From a broader strategic perspective, getting Europe to bear more of the burden of its own defense is meaningful only if it allows the United States to reduce the resources it devotes to European security so that it can focus more attention on other theaters, such as Asia. And given the enormous imbalance between Europe’s military potential and those of its potential foes, that formula should be relatively easy to negotiate. Instead of the familiar kabuki dance where Americans threaten to do less but don’t really intend to, the United States and its European partners ought to be developing a long-term plan to reduce the U.S. commitment more or less permanently (or until such time as there is a serious threat to the European balance of power). As John Mearsheimer and I explained last summer, as long as there is no potential hegemon in Europe — and Russia doesn’t qualify — it is not necessary for the United States to take the lead in defending it.
In short, the hype devoted to relative defense spending levels is mostly just symbolic politics. What American politicians are really saying is that it looks bad when Americans spend 3.5 percent of GDP on defense and our relatively wealthy allies in Europe (or Asia, for that matter) spend less than 2 percent. And they’re right: It does look bad. But if U.S. officials can somehow convince those same allies to boost their spending a bit, they can go back to American voters and claim success, even if it doesn’t reduce U.S. defense burdens or make Europe any safer.
Finally, constantly harping about burden sharing distracts attention from the more serious challenges that threaten the transatlantic partnership. The first challenge is the lack of a compelling strategic rationale for it. Much as I hate to admit it, Trump was not entirely wrong to suggest NATO was obsolete — at least in its current form — because it was created to deal with a problem (the Soviet Union) that no longer exists. It is harder to justify an expensive U.S. commitment to defend Europe when there is no potential hegemon there and the new missions that NATO has taken on after the Cold War ended (Afghanistan, Libya, etc.) have fared rather poorly. (NATO’s other implicit purpose — “to keep the Germans down” — isn’t relevant either, despite Germany’s central role in the EU. With a declining and rapidly aging population, Germany today could never aspire to European hegemony.)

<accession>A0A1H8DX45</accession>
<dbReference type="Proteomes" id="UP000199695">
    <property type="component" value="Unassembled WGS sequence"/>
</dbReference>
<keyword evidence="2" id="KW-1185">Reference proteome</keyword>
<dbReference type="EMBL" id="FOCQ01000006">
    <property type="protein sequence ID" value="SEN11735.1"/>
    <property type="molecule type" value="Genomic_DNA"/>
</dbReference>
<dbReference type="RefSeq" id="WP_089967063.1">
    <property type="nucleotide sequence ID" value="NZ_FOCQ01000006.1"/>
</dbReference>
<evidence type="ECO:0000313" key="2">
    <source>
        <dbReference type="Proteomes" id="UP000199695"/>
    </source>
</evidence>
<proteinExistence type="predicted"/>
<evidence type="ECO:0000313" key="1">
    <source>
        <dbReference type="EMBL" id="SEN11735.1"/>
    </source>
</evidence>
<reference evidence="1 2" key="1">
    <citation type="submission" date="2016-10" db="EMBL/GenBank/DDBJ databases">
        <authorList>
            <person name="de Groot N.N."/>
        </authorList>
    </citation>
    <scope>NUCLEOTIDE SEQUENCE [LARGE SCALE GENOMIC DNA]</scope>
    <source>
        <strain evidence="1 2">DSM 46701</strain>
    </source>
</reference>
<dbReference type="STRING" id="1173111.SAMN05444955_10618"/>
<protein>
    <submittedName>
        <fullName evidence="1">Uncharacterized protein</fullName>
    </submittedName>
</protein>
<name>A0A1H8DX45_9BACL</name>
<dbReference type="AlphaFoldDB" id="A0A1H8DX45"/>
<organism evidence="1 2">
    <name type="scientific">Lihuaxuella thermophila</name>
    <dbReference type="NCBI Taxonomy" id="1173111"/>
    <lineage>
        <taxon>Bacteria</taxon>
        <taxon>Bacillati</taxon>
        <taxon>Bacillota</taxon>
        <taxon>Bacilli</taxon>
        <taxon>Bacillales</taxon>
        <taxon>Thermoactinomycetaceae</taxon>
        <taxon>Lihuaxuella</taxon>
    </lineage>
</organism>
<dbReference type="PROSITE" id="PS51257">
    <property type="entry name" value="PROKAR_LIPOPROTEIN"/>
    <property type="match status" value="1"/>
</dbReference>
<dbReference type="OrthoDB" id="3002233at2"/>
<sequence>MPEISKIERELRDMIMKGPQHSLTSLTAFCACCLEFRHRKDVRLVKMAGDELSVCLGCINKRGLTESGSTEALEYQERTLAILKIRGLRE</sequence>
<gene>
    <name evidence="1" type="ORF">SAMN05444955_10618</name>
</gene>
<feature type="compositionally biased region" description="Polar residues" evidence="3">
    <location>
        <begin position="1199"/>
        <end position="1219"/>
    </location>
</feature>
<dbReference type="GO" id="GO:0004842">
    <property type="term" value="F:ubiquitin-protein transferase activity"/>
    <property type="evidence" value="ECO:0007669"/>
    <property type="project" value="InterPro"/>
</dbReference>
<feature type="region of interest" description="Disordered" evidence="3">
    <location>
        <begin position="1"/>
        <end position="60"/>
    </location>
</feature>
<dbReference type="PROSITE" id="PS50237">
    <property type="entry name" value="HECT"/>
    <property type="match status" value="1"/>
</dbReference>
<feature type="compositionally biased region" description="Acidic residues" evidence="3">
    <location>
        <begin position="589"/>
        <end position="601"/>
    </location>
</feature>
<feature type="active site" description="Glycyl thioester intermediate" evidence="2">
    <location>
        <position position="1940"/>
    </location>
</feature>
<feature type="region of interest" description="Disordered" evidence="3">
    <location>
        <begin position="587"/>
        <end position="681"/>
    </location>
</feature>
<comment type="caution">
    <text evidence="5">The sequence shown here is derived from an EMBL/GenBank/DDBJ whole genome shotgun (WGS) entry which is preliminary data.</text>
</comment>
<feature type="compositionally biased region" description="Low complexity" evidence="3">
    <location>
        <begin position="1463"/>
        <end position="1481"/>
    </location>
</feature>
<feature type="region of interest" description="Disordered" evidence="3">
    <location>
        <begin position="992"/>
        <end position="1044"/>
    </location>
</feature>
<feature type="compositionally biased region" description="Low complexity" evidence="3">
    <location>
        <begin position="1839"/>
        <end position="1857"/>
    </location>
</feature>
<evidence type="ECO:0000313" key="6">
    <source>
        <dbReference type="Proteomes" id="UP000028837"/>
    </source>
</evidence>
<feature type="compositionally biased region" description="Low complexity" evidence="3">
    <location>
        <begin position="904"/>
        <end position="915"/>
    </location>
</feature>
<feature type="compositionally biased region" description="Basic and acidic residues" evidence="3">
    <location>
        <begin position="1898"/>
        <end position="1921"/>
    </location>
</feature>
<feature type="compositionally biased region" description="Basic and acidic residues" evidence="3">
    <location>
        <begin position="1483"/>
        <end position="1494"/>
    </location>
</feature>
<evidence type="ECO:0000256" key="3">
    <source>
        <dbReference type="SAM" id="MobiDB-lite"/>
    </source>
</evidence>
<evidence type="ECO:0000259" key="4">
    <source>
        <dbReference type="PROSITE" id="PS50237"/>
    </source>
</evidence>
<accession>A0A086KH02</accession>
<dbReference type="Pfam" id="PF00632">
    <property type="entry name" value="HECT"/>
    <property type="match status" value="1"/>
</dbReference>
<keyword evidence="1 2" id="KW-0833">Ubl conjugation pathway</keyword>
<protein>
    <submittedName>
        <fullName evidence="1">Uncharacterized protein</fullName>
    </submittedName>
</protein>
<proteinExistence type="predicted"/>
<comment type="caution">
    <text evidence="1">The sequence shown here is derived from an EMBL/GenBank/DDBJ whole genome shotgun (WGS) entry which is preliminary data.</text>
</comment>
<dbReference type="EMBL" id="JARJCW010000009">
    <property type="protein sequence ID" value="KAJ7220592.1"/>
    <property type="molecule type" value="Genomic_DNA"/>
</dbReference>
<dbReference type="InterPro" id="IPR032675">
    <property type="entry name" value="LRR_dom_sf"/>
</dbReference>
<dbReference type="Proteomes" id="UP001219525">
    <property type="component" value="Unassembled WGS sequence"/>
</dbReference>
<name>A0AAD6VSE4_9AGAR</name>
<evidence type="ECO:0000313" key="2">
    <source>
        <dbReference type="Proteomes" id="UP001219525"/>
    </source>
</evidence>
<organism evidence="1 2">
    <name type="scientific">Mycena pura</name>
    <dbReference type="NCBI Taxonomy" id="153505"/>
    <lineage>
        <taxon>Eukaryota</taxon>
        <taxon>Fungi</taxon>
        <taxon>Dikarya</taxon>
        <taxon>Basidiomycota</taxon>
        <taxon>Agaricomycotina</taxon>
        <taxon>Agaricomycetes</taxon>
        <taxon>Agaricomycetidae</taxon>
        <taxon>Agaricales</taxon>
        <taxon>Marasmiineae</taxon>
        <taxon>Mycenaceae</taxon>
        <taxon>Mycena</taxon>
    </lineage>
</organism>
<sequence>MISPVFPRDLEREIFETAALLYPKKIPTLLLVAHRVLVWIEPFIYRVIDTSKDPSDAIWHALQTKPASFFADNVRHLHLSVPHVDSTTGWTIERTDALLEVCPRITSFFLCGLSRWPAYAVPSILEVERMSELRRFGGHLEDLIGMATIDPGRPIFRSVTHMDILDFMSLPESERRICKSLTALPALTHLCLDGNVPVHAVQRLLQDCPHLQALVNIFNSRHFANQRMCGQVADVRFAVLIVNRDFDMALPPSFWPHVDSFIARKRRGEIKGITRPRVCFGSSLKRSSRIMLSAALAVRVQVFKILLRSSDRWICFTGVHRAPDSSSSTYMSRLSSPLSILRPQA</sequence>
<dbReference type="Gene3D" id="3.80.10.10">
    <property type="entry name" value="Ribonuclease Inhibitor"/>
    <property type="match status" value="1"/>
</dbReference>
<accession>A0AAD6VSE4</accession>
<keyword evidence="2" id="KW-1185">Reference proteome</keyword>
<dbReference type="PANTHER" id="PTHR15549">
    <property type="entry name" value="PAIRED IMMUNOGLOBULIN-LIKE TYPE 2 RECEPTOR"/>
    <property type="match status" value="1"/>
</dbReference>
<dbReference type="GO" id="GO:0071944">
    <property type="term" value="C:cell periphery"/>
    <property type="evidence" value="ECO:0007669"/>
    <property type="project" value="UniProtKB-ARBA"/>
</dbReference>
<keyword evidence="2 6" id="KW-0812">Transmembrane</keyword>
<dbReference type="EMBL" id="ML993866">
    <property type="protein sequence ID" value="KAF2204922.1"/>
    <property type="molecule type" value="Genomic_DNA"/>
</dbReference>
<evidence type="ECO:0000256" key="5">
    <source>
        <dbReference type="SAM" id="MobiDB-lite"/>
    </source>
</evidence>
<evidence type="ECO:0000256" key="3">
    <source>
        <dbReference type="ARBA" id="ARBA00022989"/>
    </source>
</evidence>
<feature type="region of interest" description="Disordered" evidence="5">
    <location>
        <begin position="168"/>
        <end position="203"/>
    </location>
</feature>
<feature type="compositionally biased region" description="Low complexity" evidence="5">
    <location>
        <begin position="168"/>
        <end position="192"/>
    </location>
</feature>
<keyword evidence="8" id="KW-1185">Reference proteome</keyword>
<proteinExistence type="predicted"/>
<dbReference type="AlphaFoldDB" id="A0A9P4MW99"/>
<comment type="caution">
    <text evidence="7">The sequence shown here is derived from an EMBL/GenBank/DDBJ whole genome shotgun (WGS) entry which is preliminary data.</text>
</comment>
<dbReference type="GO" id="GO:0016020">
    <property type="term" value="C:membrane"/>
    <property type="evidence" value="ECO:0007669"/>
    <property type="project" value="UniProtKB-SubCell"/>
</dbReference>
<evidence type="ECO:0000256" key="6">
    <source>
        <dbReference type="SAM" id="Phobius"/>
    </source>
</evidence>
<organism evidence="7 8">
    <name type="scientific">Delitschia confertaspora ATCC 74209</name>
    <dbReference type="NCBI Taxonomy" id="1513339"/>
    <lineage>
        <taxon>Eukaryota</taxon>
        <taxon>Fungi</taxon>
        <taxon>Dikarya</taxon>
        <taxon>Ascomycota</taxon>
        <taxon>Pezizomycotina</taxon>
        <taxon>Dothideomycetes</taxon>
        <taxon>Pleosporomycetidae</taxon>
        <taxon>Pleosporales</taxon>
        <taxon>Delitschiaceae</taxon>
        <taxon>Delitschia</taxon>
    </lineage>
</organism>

The second challenge is European disunity itself, especially in the wake of the 2008 financial collapse, eurozone crisis, and Brexit decision. Centrifugal forces in Europe make it even less likely that its member states will create effective all-European defense forces, even if individual countries do manage to boost their own spending levels a bit. And they certainly won’t do the hard work to create a genuine pan-European defense capability if they remain convinced Uncle Sam will always be there to bail them out.
Then throw in various right-wing populist politicians who are either ruling or contending for power in France, the Netherlands, Hungary, Poland, and Turkey. Many of these would-be leaders are openly hostile to the idea of European unity, and Trump has made this problem worse by embracing Brexit and giving rhetorical support to right-wing xenophobes like Marine Le Pen.
This approach is exactly what Washington should not be doing today. If you want Europe to take on more responsibility for its own security, the last thing you’d want to do is undermine Europe’s increasingly delicate political order. A Europe led by politicians like Le Pen or Geert Wilders is not a Europe that will stable and secure enough to take care of itself so that the United States could focus its energies and resources elsewhere. If Trump really wanted to get the United States out of the business of protecting Europe, backing European xenophobes and coddling Vladimir Putin is not the way to go. But you weren’t expecting clear, coherent, or consistent strategic thinking from this president, were you?
Photo credit: SEAN GALLUP/Getty Images
Stephen M. Walt is the Robert and Renée Belfer professor of international relations at Harvard University and a columnist for Foreign Policy.